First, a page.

Now we have a president who sees nothing wrong with a completely state-owned company running some of our ports. Apparently he is saying state-owned companies can do as well as privately owned ones. (As long as they are Arab owned?)

A.T. "Bud" Holland, Dunedin

Why not an American company?

Re: Tampa steps into port deal debate.

Whatever has happened to the notion of "Buy American?" Security concerns are legitimate, but just as important to our national security is the matter of our huge trade deficit.

Why are the Tampa Port Authority commissioners not insisting that this port be operated by an American company? Must we continue to send our tax dollars offshore?

Tom Ziebold, St. Petersburg

Marine's memorial deserves a place

Re: Dead Marine's roadside memorial vanishes,Feb. 17.

I drove by that memorial every day. I didn't know the young Marine but did know he was from Tampa. For me, it was a reminder of the ultimate sacrifice and served as a representation of all service members who have been lost.

I liked that it was in a place for our whole base community to see. I could tell that it was being tended to, and that brought even more value to the memorial. It was a memorial that would be constantly refreshed by people, a service and a nation who cared. I hope we can put it back somewhere. Please let me know if they could use any help.

Eric L. Vincent, technical sergeant, U.S. Air Force, Tampa

It's what soldiers fight for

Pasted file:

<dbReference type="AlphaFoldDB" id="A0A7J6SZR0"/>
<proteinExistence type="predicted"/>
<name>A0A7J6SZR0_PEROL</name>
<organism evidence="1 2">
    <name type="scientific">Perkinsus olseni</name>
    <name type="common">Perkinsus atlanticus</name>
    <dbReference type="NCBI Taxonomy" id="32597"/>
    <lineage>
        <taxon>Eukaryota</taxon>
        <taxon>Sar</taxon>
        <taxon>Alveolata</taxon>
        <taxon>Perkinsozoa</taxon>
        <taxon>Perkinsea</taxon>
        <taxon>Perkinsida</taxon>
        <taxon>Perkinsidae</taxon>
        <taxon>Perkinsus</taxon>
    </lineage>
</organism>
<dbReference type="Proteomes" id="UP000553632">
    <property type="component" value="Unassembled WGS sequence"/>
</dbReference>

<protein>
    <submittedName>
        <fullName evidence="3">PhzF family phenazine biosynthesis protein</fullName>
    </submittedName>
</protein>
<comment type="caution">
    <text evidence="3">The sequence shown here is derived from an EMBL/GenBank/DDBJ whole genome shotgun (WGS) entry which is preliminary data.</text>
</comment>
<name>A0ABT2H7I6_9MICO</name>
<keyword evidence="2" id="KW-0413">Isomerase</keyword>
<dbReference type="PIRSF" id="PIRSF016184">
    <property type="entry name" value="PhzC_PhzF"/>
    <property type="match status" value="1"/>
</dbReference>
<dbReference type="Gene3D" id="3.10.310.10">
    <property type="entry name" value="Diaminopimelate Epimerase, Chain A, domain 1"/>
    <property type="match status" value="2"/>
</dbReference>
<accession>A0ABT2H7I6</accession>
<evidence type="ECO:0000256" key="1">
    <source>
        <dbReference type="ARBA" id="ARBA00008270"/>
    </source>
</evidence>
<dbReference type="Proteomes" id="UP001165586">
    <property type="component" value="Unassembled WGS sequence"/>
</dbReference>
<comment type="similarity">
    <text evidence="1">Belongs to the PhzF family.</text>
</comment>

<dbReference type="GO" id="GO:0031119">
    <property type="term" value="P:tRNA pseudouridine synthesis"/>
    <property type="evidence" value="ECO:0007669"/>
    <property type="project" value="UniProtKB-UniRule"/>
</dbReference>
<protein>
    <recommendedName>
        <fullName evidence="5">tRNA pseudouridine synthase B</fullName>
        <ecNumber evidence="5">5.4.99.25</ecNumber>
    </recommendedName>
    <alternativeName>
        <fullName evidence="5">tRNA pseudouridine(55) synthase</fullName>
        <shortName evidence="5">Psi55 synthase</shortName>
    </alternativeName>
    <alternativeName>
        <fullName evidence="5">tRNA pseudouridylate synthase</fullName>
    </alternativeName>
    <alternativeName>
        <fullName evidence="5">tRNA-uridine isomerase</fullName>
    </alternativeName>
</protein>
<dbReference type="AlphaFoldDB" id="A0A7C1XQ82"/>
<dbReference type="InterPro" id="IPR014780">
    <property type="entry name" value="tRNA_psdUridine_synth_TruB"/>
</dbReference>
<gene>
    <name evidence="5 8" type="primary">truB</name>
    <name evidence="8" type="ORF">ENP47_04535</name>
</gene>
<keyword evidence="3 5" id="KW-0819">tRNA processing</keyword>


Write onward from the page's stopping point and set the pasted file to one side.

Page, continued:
Re: Dead Marine's roadside memorial vanishes.

I'm writing in regard to Andrew Aviles' memorial being taken down. If that memorial isn't up when I get home, I will gladly go out there in full uniform and put it up myself, even if I have to stop traffic to do so.

Andy was one of my best friends, and I carry a picture of him everywhere I go, especially when I leave camp on a mission. I know he's been watching over me from above and has pulled me out of some tight situations.

He was a soldier like me, but the difference is he made the ultimate sacrifice for his country, for our freedom and so that we can express ourselves freely and grieve freely. It shouldn't matter who moved the memorial or why. It goes against everything we soldiers have fought for and died for. If you print this, maybe it will change the mind of the person who had it removed.

Spc. Frank P. Rodriguez, U.S. Army, currently deployed

in Ramadi, Iraq

Public property is the wrong place

Re: Dead Marine's roadside memorial vanishes.

Though a majority of us have a great deal of empathy for the loss of a dear one, child or otherwise, the place for a memorial is not on a piece of public property. If every family who lost a soldier stationed at MacDill put a memorial at the gate, it would look tacky.

If each family visited it every weekend, there would be a crowd. Such private moments of reverence for a lost one belong in a cemetery where memorials are appropriate. They do not belong on highways, side streets, malls, etc.

I wish our county and state leaders would act against this tasteless practice which has grown out of control.

Georgie Bowser, New Port Richey